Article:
The speech reminds me of a job I had when I had just left sixth form college. I worked in a telesales office, where we each had our own individual booths from which we made our calls. To help motivate us through the day, our manager encouraged us to cut out pictures of the things that we wanted to buy with our pay; cars, furniture, houses. Individuals, working in individual booths, aspiring to buy. Making money for the company.

There seems to be no space in this construction of aspiration for other kinds of dreams. Cameron pours scorn on the ‘guy who’s been out of work for years, playing computer games all day, living out a fantasy because he hates real life’. It is unlikely that Cameron will ever have to face the ‘real life’ of unemployment, work at the minimum wage, and precarious work on short term contracts.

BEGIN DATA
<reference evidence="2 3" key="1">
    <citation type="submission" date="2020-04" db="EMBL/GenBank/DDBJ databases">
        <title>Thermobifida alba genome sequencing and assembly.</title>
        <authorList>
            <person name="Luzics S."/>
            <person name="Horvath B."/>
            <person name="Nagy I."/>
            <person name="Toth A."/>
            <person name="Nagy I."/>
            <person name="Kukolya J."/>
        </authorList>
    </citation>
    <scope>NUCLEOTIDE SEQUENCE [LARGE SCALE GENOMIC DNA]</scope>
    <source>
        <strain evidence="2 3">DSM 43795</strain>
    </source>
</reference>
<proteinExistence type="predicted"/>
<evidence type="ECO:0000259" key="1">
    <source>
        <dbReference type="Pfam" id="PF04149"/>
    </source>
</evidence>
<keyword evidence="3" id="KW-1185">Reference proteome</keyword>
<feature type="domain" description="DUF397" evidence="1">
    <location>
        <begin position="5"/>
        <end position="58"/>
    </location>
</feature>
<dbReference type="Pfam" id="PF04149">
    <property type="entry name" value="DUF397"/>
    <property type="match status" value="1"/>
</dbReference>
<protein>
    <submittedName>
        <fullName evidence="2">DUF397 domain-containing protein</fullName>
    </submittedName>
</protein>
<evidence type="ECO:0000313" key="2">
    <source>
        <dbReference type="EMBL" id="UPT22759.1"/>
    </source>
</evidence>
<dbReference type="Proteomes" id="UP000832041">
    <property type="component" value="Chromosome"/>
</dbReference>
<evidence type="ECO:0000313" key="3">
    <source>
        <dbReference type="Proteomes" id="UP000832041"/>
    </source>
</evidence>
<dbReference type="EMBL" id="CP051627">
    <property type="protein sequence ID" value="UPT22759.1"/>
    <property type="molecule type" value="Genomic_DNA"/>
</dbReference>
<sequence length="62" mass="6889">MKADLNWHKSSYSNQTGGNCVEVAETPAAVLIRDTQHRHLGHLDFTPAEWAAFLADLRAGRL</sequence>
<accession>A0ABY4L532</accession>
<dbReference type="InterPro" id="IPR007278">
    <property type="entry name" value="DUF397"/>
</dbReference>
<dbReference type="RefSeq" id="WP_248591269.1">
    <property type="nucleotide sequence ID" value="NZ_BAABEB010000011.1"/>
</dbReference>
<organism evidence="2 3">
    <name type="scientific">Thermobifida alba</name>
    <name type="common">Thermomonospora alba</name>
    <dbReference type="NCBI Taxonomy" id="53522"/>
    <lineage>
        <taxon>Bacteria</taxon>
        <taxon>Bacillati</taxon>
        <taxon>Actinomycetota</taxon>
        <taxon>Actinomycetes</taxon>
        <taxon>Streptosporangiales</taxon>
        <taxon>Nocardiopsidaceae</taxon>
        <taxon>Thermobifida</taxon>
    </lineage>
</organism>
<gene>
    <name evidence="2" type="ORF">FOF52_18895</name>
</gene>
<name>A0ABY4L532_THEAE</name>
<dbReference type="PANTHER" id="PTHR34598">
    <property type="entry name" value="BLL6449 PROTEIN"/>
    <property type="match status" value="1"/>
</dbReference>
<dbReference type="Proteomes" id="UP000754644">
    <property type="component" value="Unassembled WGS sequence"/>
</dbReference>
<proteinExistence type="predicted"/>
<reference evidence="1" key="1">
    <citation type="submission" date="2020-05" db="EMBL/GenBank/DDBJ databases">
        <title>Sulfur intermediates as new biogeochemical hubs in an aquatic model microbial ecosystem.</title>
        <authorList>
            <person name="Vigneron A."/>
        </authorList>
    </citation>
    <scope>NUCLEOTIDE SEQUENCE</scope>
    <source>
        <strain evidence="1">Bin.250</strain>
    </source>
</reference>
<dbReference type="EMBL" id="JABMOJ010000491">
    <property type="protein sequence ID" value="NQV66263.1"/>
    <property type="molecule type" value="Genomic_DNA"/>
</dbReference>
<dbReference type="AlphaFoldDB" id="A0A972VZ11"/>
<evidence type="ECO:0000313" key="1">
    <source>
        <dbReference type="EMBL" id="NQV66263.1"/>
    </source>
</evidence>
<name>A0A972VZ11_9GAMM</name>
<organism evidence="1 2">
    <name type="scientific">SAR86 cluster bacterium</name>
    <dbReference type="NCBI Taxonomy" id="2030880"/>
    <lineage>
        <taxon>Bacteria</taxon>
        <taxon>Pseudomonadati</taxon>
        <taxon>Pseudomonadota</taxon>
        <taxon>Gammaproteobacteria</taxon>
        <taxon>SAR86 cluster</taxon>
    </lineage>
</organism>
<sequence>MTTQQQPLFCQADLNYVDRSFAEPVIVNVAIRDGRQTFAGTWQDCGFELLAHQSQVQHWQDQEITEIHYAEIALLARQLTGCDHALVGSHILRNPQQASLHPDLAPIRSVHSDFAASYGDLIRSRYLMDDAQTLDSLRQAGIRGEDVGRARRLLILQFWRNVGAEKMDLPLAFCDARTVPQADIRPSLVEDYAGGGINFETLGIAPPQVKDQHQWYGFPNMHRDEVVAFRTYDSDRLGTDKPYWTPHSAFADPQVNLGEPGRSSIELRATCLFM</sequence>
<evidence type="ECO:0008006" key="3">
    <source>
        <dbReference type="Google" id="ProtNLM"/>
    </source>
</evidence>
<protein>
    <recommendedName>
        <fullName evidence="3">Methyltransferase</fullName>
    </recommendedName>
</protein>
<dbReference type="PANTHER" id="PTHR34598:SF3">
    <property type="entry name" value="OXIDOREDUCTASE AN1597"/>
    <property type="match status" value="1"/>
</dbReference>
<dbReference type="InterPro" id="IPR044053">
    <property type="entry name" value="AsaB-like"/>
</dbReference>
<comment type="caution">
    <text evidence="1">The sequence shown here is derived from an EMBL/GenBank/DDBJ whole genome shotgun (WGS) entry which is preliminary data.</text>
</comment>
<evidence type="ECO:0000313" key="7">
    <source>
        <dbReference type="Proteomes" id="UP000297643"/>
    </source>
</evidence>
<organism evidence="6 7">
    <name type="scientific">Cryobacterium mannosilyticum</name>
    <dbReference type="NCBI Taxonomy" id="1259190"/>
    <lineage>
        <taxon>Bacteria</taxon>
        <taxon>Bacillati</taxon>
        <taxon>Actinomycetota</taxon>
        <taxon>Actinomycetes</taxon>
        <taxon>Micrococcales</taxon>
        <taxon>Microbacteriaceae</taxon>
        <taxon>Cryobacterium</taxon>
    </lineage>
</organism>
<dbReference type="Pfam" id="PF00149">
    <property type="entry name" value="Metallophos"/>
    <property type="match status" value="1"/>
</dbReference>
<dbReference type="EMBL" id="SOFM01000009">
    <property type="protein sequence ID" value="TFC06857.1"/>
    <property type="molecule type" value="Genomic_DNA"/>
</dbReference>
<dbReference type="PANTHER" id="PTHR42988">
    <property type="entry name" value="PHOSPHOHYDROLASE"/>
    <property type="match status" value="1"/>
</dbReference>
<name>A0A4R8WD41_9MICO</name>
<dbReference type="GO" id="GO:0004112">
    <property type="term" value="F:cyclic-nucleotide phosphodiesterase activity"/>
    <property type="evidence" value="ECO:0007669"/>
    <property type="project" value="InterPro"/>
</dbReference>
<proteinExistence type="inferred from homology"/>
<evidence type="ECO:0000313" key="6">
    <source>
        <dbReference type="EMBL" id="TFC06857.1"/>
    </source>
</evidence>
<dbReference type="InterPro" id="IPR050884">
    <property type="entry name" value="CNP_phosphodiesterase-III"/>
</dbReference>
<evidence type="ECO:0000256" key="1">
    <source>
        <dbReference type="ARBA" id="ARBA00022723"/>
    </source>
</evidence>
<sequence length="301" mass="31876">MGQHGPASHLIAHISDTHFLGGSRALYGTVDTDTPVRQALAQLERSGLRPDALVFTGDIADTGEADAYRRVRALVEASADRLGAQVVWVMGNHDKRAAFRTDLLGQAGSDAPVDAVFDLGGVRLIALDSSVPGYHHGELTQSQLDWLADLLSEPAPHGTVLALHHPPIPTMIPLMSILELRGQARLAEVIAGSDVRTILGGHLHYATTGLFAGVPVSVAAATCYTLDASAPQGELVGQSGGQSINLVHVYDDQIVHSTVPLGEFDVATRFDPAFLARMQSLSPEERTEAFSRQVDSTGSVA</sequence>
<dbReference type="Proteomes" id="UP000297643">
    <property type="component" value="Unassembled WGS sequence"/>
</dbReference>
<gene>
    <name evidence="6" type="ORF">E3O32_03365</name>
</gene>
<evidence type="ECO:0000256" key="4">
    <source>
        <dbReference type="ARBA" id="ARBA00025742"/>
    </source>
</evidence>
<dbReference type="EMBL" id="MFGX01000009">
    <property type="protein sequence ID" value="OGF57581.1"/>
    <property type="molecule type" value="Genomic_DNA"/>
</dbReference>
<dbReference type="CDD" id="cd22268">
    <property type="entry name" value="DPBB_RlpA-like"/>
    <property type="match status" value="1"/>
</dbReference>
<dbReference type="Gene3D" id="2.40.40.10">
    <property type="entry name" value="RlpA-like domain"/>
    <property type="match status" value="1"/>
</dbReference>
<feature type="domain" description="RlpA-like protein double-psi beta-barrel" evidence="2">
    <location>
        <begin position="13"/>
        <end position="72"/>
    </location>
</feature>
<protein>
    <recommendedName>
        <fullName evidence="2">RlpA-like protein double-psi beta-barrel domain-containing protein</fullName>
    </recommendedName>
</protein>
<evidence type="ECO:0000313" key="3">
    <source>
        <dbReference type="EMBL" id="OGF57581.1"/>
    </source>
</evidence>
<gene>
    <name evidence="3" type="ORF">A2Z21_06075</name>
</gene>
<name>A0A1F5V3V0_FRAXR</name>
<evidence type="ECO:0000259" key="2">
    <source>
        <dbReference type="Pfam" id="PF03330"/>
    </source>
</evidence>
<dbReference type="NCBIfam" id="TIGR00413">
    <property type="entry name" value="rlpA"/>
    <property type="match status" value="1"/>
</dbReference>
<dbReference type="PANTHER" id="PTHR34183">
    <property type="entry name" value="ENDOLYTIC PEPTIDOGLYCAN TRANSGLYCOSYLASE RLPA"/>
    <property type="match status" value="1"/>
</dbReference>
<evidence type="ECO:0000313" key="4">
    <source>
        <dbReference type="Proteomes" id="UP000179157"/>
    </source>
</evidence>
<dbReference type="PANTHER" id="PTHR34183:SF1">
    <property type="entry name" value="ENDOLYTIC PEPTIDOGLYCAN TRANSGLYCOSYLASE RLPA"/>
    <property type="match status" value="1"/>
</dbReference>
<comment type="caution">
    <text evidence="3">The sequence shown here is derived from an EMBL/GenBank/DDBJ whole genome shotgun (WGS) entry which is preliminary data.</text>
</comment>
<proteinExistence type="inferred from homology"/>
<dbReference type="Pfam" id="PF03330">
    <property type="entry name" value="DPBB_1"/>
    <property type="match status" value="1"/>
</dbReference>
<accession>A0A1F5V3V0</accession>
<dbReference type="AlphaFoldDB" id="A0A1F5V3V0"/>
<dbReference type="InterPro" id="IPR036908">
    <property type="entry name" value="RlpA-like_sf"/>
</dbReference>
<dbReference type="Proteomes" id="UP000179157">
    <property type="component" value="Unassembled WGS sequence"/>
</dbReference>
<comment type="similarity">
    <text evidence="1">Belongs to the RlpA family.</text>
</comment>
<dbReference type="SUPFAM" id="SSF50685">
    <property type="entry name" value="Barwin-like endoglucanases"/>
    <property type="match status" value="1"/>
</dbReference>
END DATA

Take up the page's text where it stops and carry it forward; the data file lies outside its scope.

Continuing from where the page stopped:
Cameron’s speech echoes New Labour rhetoric which adapted the language of welfare with the language of business and enterprise, in which ‘helping’ means ‘getting people off welfare and into work’ (Fairclough, 2010, p.187). The speech positions poverty as the result of ‘lack of ambition’, obscuring the structural causes of poverty and presenting its solution firmly at the feet of the individual. This rhetorical move thus blames people for their poverty, rehearsing well-worn conservative discourses about the ‘deserving’ and ‘undeserving’ poor (Fairclough, 2010, p.190).

This distinction can be seen in the categories that Cameron uses to describe people. The speech rehearses the familiar category of ‘hard working people’, a staple in political speeches and manifestos that implies a group of people outside this category: those who do not work hard. Cameron argues that everyone has the potential to develop aspirations for paid work, buying a house or a car. Failure to work on these aspirations, on the terms of the speech, positions the individual as someone with ‘low expectations’.